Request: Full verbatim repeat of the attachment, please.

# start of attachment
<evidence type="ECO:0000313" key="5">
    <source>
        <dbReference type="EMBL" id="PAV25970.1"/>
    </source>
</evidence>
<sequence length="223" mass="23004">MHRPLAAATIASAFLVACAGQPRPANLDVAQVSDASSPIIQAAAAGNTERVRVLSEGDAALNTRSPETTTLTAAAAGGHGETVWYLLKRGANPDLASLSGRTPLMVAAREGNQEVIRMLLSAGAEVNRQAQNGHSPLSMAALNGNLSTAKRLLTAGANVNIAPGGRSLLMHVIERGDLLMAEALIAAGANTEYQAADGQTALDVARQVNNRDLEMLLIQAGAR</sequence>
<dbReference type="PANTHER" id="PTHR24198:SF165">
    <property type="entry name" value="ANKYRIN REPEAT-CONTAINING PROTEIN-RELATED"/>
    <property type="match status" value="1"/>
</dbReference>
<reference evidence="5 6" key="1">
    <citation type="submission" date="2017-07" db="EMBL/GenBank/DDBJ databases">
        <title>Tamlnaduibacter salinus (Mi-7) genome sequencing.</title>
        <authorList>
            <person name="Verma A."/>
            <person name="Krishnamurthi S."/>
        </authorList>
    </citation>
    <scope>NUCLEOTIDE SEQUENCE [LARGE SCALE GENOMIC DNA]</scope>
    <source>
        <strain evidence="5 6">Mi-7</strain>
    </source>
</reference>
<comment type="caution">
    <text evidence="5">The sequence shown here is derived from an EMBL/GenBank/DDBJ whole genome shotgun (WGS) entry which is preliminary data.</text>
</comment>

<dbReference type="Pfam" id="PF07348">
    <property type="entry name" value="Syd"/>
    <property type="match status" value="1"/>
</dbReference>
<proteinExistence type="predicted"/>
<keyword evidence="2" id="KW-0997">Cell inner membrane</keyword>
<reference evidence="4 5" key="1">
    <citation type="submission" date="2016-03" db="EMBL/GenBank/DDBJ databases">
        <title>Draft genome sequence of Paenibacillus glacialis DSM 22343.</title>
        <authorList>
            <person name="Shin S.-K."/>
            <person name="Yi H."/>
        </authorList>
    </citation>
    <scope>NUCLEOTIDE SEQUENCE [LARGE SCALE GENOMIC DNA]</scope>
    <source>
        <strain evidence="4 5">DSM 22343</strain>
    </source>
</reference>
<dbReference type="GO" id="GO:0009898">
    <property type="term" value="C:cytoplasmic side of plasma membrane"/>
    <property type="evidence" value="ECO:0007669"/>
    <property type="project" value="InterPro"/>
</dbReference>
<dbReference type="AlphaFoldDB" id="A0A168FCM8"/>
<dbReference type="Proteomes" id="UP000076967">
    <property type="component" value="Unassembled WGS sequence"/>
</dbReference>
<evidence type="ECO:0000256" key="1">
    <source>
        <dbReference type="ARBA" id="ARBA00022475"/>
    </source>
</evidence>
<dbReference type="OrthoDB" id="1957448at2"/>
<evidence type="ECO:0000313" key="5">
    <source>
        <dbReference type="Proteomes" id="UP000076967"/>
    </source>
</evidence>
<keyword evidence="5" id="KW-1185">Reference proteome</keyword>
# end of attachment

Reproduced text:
<evidence type="ECO:0000313" key="5">
    <source>
        <dbReference type="EMBL" id="PAV25970.1"/>
    </source>
</evidence>
<sequence length="223" mass="23004">MHRPLAAATIASAFLVACAGQPRPANLDVAQVSDASSPIIQAAAAGNTERVRVLSEGDAALNTRSPETTTLTAAAAGGHGETVWYLLKRGANPDLASLSGRTPLMVAAREGNQEVIRMLLSAGAEVNRQAQNGHSPLSMAALNGNLSTAKRLLTAGANVNIAPGGRSLLMHVIERGDLLMAEALIAAGANTEYQAADGQTALDVARQVNNRDLEMLLIQAGAR</sequence>
<dbReference type="PANTHER" id="PTHR24198:SF165">
    <property type="entry name" value="ANKYRIN REPEAT-CONTAINING PROTEIN-RELATED"/>
    <property type="match status" value="1"/>
</dbReference>
<reference evidence="5 6" key="1">
    <citation type="submission" date="2017-07" db="EMBL/GenBank/DDBJ databases">
        <title>Tamlnaduibacter salinus (Mi-7) genome sequencing.</title>
        <authorList>
            <person name="Verma A."/>
            <person name="Krishnamurthi S."/>
        </authorList>
    </citation>
    <scope>NUCLEOTIDE SEQUENCE [LARGE SCALE GENOMIC DNA]</scope>
    <source>
        <strain evidence="5 6">Mi-7</strain>
    </source>
</reference>
<comment type="caution">
    <text evidence="5">The sequence shown here is derived from an EMBL/GenBank/DDBJ whole genome shotgun (WGS) entry which is preliminary data.</text>
</comment>

<dbReference type="Pfam" id="PF07348">
    <property type="entry name" value="Syd"/>
    <property type="match status" value="1"/>
</dbReference>
<proteinExistence type="predicted"/>
<keyword evidence="2" id="KW-0997">Cell inner membrane</keyword>
<reference evidence="4 5" key="1">
    <citation type="submission" date="2016-03" db="EMBL/GenBank/DDBJ databases">
        <title>Draft genome sequence of Paenibacillus glacialis DSM 22343.</title>
        <authorList>
            <person name="Shin S.-K."/>
            <person name="Yi H."/>
        </authorList>
    </citation>
    <scope>NUCLEOTIDE SEQUENCE [LARGE SCALE GENOMIC DNA]</scope>
    <source>
        <strain evidence="4 5">DSM 22343</strain>
    </source>
</reference>
<dbReference type="GO" id="GO:0009898">
    <property type="term" value="C:cytoplasmic side of plasma membrane"/>
    <property type="evidence" value="ECO:0007669"/>
    <property type="project" value="InterPro"/>
</dbReference>
<dbReference type="AlphaFoldDB" id="A0A168FCM8"/>
<dbReference type="Proteomes" id="UP000076967">
    <property type="component" value="Unassembled WGS sequence"/>
</dbReference>
<evidence type="ECO:0000256" key="1">
    <source>
        <dbReference type="ARBA" id="ARBA00022475"/>
    </source>
</evidence>
<dbReference type="OrthoDB" id="1957448at2"/>
<evidence type="ECO:0000313" key="5">
    <source>
        <dbReference type="Proteomes" id="UP000076967"/>
    </source>
</evidence>
<keyword evidence="5" id="KW-1185">Reference proteome</keyword>